The Western Australian Government is claiming a “comprehensive victory” in a key legal battle with mining billionaire Clive Palmer, after the Federal Court ruled the state’s border closure was more effective in preventing the spread of COVID-19 than any other measure.
- Justice Darryl Rangiah said an outbreak in WA would risk lives
- His ruling on key facts precedes the final High Court decision
- Premier Mark McGowan said the ruling was a ‘comprehensive victory’
The legal stoush over WA’s hard border began in May, when the billionaire businessman launched a High Court challenge after he was denied a travel exemption to enter the state.
The matter was sent to the Federal Court to determine key facts of the case, including the health risk posed by COVID-19 and whether border closures were the most effective measure to contain its spread.
In a summary of his judgement, Justice Darryl Rangiah ruled the border closure did not eliminate the potential of importation of COVID-19 from other states and territories, because “exempt travellers” were still allowed to enter WA.
Justice Darryl Rangiah ruled the border was “very effective” at reducing the risk of COVID-19 being brought in from interstate.(Supplied: Federal Court of Australia)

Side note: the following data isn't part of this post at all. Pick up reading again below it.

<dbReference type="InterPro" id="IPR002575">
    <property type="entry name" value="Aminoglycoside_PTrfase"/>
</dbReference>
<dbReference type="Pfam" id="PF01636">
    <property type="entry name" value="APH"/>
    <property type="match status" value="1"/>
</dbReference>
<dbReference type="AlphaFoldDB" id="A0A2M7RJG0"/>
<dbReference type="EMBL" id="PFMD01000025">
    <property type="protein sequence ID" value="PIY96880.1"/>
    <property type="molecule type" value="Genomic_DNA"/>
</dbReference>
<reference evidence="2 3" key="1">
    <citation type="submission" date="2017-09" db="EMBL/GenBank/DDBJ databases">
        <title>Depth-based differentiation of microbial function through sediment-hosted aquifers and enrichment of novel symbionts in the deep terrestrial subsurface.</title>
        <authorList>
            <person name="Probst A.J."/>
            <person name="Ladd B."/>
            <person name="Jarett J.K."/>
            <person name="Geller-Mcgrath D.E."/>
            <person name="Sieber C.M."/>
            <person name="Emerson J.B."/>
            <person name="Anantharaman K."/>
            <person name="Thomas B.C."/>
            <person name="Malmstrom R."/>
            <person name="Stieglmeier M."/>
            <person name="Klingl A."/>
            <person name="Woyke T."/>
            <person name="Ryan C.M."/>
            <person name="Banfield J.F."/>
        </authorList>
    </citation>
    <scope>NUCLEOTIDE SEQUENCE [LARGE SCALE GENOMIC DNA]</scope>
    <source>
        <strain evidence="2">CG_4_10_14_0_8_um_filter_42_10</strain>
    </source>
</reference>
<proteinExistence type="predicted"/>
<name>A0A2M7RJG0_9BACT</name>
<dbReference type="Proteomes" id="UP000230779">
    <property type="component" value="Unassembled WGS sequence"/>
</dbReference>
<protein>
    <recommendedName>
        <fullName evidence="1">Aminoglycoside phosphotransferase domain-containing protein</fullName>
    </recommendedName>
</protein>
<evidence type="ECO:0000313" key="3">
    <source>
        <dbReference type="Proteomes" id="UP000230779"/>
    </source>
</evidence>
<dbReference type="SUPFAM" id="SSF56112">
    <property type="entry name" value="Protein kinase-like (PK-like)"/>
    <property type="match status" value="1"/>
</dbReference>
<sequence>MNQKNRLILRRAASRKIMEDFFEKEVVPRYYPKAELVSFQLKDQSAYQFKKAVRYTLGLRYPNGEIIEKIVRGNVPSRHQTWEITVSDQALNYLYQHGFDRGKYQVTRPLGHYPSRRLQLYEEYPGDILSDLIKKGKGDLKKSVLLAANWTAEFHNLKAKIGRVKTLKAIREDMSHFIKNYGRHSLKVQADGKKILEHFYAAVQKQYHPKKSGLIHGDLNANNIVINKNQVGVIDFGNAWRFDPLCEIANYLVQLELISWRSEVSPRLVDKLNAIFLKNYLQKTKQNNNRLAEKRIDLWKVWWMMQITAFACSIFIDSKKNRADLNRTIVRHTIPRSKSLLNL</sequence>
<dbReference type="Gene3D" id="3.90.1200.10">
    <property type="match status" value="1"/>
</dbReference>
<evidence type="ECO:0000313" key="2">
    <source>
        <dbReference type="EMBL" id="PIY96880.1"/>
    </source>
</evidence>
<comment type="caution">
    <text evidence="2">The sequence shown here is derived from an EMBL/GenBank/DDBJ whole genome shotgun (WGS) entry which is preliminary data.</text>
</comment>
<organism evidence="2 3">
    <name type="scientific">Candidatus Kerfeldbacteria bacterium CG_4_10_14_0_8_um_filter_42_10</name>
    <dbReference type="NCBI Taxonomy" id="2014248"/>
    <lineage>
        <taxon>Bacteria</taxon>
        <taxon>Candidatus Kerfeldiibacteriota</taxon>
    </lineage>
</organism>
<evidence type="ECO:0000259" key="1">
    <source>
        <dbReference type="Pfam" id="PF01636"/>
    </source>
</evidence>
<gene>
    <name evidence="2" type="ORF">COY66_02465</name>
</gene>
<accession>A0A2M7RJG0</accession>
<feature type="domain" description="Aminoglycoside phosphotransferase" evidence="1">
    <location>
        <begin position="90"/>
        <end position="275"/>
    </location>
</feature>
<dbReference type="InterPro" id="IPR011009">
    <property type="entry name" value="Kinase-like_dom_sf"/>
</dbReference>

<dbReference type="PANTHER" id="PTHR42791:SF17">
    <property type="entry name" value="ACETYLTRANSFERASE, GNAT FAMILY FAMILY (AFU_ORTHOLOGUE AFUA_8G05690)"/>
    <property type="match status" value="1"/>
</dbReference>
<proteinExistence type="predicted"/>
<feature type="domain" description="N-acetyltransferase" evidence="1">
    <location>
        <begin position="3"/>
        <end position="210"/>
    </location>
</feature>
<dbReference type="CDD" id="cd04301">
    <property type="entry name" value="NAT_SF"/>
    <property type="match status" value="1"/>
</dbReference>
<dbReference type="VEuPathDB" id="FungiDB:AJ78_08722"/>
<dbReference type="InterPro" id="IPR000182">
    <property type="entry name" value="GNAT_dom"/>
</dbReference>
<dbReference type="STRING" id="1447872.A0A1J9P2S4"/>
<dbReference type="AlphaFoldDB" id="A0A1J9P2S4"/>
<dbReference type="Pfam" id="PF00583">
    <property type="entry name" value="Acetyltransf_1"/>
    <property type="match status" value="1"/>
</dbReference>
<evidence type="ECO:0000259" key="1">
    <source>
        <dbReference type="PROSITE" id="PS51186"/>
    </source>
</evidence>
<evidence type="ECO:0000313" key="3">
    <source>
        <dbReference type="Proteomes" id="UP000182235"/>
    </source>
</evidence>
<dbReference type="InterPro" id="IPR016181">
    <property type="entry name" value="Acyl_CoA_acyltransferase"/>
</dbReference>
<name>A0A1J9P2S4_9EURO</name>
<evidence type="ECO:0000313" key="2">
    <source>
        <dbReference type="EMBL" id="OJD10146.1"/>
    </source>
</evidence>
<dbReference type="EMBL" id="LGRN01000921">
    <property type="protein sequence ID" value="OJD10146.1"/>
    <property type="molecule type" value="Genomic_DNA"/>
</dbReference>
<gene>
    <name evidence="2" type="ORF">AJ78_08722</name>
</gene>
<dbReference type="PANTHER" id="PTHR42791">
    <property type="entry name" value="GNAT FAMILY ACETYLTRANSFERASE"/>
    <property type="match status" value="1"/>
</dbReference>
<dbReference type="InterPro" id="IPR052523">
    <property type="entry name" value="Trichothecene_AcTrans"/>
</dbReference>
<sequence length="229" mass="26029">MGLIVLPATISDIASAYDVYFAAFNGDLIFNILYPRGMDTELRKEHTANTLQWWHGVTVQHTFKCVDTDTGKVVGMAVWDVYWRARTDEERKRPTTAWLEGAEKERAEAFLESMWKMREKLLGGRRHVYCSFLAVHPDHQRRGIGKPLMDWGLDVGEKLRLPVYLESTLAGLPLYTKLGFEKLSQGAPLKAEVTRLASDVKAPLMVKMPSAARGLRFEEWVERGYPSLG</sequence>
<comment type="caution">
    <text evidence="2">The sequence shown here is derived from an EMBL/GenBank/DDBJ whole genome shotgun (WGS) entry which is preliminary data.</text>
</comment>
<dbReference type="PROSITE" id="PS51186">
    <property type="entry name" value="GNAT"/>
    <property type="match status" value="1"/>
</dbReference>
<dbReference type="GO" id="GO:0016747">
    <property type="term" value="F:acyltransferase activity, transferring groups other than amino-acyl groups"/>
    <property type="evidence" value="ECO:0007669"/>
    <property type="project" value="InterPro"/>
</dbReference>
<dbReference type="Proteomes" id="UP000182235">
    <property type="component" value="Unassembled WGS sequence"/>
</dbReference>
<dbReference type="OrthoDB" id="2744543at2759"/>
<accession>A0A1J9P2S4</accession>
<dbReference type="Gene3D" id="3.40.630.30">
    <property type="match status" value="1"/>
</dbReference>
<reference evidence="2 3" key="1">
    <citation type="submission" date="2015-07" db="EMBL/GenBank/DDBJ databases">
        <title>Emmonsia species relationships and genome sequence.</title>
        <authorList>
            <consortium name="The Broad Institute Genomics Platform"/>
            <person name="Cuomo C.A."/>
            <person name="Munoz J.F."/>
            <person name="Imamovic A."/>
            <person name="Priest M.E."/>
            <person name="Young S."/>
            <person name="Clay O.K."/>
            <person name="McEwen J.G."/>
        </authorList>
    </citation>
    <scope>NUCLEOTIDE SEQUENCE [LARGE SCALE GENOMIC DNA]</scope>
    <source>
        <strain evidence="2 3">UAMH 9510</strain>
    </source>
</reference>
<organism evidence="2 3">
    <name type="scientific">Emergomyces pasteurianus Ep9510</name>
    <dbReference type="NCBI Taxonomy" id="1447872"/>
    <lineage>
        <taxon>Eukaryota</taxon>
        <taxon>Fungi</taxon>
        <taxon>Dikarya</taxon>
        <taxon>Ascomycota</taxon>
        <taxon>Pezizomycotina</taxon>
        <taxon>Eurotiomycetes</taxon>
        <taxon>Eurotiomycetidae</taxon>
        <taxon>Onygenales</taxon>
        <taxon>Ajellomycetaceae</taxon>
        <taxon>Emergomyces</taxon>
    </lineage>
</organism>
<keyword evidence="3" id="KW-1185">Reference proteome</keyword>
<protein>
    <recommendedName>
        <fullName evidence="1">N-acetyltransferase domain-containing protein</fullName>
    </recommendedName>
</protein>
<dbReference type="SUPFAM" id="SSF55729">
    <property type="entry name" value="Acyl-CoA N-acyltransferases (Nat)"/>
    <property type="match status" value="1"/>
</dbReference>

However, he said the border restrictions had reduced the number of people entering the state to about 470 people a day, down from 5,000 a day in 2019.
“The border restrictions have been effective to a very substantial extent to reduce the probability of COVID-19 being imported into Western Australia from interstate,” he said.
Justice Rangiah said if the border was replaced by hotel quarantine, WA could not safely accommodate the number of people affected.(ABC Goldfields: Jarrod Lucas)
He said WA had not had a case of community transmission of the virus since April 12.
He said that if an infected person entered the state, there would be “a high probability that the virus would be transmitted into the Western Australian population; and at least a moderate probability that there would be uncontrolled outbreaks.”
“If there were uncontrolled outbreaks in Western Australia, the consequences would include the risk of death and hospitalisation, particularly for vulnerable groups, such as elderly and Indigenous people.